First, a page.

Energy Hero: Ian Lahiff, engineering city efficiency

October 12, 2017

Energy, Sustainability, and Facility Heroes are the people who work tirelessly each day to help curb energy use to reduce carbon impact on the environment and increase their organization's savings. In this series, we highlight different Heroes to both inspire you and impart useful best practices. We interviewed Ian Lahiff from the City of Orlando to learn more about his role and energy initiatives.

1. Who are you?

I am the Energy Project Manager at the City of Orlando. A Florida native, I bring my passion for the outdoors and sustainability to work every day leading resource conservation efforts across Orlando’s 6.2 million square feet of City buildings.

Originally from Tarpon Springs, FL, when I'm not moving the needle on energy efficiency in Orlando, you can find me enjoying time on the water and finding new spots to hike and camp across the southeast.

2. What's your inspiration? How did you get here?

Growing up on Florida’s west coast and spending a majority of my time in the mangroves, barrier islands and beaches instilled a strong conservation mentality. After graduating with a degree in Mechanical Engineering from University of Central Florida, I cut my teeth with top engineering firms and even had a brief fellowship with the Department of Energy before moving back to Central Florida to join the Green Works team.

3. Describe your role and responsibilities at your organization.

I am currently the Energy Project Manager at the City of Orlando. My role includes leading a skilled team of construction managers and controls specialists, working to identify and implement energy-efficiency upgrades throughout the city's wide portfolio of existing buildings. As a licensed professional engineer and LEED-AP, I also help ensure all new City facilities are built to LEED certification.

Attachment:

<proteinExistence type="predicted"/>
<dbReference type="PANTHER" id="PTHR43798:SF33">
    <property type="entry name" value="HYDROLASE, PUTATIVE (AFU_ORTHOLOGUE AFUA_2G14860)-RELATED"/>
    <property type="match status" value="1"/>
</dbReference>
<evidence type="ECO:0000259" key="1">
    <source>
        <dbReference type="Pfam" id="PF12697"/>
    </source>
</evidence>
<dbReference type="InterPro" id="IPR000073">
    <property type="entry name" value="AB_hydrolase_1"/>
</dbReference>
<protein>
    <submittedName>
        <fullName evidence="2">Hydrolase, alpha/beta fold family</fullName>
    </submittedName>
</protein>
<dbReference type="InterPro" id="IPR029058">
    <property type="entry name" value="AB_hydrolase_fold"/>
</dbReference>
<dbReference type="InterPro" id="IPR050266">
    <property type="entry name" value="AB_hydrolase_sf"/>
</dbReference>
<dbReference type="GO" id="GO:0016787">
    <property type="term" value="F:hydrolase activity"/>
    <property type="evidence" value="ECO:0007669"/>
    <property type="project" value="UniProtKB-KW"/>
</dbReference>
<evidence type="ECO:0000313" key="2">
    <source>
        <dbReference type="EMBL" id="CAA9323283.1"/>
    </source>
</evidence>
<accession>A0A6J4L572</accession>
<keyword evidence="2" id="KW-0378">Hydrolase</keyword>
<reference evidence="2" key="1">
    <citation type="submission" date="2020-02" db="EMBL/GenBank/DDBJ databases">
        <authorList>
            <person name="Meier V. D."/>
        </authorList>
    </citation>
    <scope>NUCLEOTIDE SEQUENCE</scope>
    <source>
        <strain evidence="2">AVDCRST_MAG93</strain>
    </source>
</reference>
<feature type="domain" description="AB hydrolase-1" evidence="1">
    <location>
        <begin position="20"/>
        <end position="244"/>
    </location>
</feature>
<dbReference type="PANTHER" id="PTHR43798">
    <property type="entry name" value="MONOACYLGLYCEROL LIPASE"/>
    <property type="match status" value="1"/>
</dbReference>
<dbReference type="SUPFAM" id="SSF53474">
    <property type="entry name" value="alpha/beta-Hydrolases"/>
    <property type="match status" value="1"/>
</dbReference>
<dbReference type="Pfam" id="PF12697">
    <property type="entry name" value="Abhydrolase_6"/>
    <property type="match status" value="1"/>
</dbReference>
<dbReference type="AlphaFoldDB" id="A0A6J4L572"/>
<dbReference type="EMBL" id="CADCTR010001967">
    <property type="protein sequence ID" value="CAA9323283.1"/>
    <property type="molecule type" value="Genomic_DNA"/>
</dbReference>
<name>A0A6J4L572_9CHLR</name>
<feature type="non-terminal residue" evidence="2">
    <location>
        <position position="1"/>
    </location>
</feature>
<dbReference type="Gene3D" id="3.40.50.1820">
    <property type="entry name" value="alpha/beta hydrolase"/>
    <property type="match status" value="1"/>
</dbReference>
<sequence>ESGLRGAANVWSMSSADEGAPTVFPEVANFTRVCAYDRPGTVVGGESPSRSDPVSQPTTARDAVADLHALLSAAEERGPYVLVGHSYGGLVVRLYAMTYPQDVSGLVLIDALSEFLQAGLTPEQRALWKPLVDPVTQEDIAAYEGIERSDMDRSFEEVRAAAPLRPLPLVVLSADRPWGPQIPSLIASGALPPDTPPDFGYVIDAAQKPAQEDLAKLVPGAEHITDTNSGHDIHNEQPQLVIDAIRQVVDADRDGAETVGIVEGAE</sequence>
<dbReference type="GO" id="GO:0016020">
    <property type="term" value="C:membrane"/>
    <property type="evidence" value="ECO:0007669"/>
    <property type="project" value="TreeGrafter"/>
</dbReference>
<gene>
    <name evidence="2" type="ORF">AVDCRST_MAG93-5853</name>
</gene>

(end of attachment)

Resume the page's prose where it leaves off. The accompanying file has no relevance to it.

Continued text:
4. What's a tangible impact you've seen from your work?

The City of Orlando Energy management team is directly responsible for the municipal conservation goals outlined in the Mayor’s Green Works Initiatives. Green Works Orlando focuses on transforming Orlando into one of the most environmentally-friendly, economically and socially vibrant communities in the nation.

Charged with saving over $2.4million annually, my team recently completed a tremendous LED retrofit effort at the Amway Center. Even though it was one of the first LEED certified stadiums in the country when it was constructed (2010), the technology didn’t exist to effectively design the sports lighting system around LEDs. One of the most booked sports and entertainment venues in the region the team only had a small window to perform the retrofit. With the help of TLC engineering, Orlando Utilities Commission and Davco/Musco fixtures, the entire catwalk was relamped in just 10 days! The savings from this project should save the City over $300k annually.

Thanks to the leadership of Mayor Dyer and the City of Orlando Commissioners, the City has set a goal of powering 100 percent of municipal operations using renewable energy by 2030. Orlando is the largest city in Florida committing to this goal so far. My team will continue to improve the efficiency of the City’s municipal portfolio and work towards achieving 100% renewable based energy consumption in the years to come.

5. What advice do you have to share with others working on similar initiatives?

Stakeholder engagement is key!

I am lucky to live and work in a progressive environment with forward-thinking leadership. Our ability to succeed is rooted in Mayor Dyer's charge to listen and engage all parties before moving forward with policies that may affect the community and surrounding industries. I would encourage others working on similar initiatives on the policy level to educate the industry and really listen to the constituents.

Additionally, if any readers are working on municipal retrofit projects, I would advise them to start small and show savings before tackling the really massive projects. Showing that pilot projects work and pay back quickly, goes a long way to getting buy-in from the C-suite and executive leadership.